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Sean Donnelly
McIlroy ends 2018-19 season on a fitting high with Tour Championship victory
Aug 26, 2019 2:01 AM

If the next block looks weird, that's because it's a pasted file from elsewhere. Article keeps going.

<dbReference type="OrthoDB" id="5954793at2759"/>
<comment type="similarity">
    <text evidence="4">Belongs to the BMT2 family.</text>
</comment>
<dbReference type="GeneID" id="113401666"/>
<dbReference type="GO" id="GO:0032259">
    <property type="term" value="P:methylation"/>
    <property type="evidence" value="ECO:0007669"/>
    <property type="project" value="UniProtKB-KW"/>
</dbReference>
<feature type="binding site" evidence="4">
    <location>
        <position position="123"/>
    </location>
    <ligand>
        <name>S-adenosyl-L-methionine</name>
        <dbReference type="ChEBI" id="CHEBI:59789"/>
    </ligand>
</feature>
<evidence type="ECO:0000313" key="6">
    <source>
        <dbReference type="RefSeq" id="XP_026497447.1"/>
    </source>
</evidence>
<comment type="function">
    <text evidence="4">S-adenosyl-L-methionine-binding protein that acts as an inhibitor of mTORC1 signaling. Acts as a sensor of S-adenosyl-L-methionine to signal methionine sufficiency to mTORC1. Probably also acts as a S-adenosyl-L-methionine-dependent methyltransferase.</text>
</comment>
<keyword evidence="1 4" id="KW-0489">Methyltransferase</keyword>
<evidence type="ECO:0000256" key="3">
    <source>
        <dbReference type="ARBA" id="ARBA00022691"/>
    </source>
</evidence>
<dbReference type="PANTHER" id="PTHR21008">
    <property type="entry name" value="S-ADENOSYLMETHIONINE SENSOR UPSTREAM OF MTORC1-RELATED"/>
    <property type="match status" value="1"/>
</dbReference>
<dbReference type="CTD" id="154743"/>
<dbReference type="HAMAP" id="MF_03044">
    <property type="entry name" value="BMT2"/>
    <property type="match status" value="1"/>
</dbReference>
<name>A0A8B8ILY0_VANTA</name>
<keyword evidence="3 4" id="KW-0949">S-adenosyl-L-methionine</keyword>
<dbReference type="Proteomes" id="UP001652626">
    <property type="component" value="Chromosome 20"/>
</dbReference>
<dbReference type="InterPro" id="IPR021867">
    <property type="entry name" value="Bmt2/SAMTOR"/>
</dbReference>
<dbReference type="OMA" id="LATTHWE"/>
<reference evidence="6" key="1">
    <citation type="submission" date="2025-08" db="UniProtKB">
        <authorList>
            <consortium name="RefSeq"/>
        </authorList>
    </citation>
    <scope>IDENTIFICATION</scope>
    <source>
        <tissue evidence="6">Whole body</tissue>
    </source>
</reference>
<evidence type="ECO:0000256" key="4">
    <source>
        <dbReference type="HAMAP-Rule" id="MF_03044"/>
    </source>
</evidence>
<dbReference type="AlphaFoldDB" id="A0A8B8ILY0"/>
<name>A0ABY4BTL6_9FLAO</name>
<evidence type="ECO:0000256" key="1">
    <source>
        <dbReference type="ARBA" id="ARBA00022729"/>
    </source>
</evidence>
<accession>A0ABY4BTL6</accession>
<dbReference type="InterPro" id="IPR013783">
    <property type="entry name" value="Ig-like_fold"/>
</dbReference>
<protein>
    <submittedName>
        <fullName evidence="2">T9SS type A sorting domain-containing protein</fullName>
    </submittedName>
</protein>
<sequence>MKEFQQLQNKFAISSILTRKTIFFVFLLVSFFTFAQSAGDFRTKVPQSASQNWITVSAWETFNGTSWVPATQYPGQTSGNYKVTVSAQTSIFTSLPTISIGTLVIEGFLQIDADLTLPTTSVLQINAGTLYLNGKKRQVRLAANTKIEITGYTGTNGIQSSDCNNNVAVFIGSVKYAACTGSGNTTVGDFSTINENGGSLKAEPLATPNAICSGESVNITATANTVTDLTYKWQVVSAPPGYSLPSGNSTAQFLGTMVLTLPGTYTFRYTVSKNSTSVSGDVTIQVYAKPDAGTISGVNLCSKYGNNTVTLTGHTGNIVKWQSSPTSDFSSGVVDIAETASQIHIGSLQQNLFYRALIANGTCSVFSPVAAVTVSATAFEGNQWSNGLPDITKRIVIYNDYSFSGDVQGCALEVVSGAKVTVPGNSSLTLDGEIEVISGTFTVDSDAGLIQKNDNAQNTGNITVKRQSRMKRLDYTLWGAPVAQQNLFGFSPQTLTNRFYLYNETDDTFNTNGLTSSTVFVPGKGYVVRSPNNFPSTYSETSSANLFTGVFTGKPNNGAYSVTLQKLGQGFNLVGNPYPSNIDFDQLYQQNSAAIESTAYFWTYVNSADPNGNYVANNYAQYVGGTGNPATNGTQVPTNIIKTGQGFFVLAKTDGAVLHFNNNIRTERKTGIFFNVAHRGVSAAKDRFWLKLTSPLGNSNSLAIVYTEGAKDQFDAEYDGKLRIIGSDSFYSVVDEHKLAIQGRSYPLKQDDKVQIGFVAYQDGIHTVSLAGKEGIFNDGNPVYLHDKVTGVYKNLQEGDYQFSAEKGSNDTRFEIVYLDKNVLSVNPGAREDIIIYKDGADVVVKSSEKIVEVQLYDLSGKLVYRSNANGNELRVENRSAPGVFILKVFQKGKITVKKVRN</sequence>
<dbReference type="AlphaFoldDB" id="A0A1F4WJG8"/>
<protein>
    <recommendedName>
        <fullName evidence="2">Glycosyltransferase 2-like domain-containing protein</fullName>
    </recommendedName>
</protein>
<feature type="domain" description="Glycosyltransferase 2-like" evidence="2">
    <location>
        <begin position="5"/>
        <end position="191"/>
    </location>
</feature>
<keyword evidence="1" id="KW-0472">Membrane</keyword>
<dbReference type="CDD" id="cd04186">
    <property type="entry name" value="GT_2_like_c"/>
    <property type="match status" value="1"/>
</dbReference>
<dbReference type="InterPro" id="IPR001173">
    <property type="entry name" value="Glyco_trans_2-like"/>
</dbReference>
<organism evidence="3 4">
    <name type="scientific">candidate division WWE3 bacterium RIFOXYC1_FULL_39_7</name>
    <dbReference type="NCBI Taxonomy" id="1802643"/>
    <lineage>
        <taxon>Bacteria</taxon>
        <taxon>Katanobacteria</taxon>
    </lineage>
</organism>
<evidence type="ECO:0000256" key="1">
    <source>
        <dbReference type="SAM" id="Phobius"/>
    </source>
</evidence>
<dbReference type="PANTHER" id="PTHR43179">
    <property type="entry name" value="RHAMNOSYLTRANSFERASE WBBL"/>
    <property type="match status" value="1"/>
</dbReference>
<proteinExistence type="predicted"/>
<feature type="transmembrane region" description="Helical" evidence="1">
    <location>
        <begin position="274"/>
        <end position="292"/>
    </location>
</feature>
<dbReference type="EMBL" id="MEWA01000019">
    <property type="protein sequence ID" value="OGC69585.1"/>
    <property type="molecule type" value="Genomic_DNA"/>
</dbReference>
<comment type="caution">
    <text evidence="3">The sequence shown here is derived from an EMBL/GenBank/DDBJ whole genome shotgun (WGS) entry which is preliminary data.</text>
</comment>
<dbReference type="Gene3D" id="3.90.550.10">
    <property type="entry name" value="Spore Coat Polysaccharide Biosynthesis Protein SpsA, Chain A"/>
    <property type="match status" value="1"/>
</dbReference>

"It's amazing how different things can be in a year," Rory McIlroy reflected upon claiming an unprecedented $15m prize-cheque following his victory at the Tour Championship on Sunday afternoon. 12-months earlier, the Northern Irishman was an overlooked bystander as Tiger Woods celebrated the missing piece of his comebackby winning at East Lake; this time all the fan and media adulation was reserved for him. Of greater significance than the $15m winner’s cheque was the fact that McIlroy appeared to have rediscovered his bounce and swagger in Atlanta. The only cause for regret as he birdied the 18th to close-out an emphatic four-stroke triumphaway from Xander Schauffele was the fact that the Masters is a full seven months away. "I must say, I didn't enjoy that walk last year like everyone else did," McIlroy said when asked how his performance this year compared to last when he failed to make an impact as part of the final group alongside Woods. "I never took the fight to Tiger." Thank you to all the fans from around the world for your incredible support throughout the season especially those in Atlanta this week. It truly means so much to me. Now it’s time to celebrate! https://t.co/TChzWyr6uX— Rory McIlroy (@McIlroyRory) August 26, 2019 More important than avenging his no-show against Woods, however, was the fact that McIlroy overcame a single-shot 54-hole deficit to defeat final-round playing partner, Brooks Koepka on Sunday. McIlroy was subject to some vituperative media commentary when he surrounded a one-shot 54-hole lead of his own to lose to Koepka as part of the final pairingat the WGC-FedEx St Jude Invitational in Memphis last month. Many analysts judged the tame nature of the 30-year-old’s defeat to crystallize the psychological flakiness perceived widely to underlie his five-season major championship trophy drought. “Going up against the No 1 player in the world today, he got one over on me in Memphis and I wanted to try to sort of get some revenge”, McIlroy said. “The final round in Memphis hurt a little bit. I didn’t take it to Brooks at all. “To play like that alongside Brooks and get the win, win the FedExCup, yeah, it’s awesome. It’s amazing how different things can be in a year.” McIlroy and Koepka were neck-and-neck up until the seventh-hole where a three-shot swing shifted the competitive momentum of the event irrevocably in the Northern Irishman’s favour. McIlroy made a 25-foot birdie, while Koepka lost his tee shot in the trees and made double-bogey. There were consecutive two-shot swings on the back nine, and then it was a matter of holding off Schauffele. McIlroy was four shots ahead until back-to-back bogeys on holes 15 and 16threatened to derail his title push; indeed, he was on the verge of watching his lead shrink to one when he holed an 8-foot par putt on the 16th. Schauffele had to settle for pars, and McIlroy finished with back-to-back birdies to close-out an emphatic and richly deserved triumph. He was the only player to break par all four days and his 13-under total 267 was better than anyone else in the 30-man field. Back up to No.2 in the world; sometimes the cream really does rise to the top. [Image Source: Flickr under CC]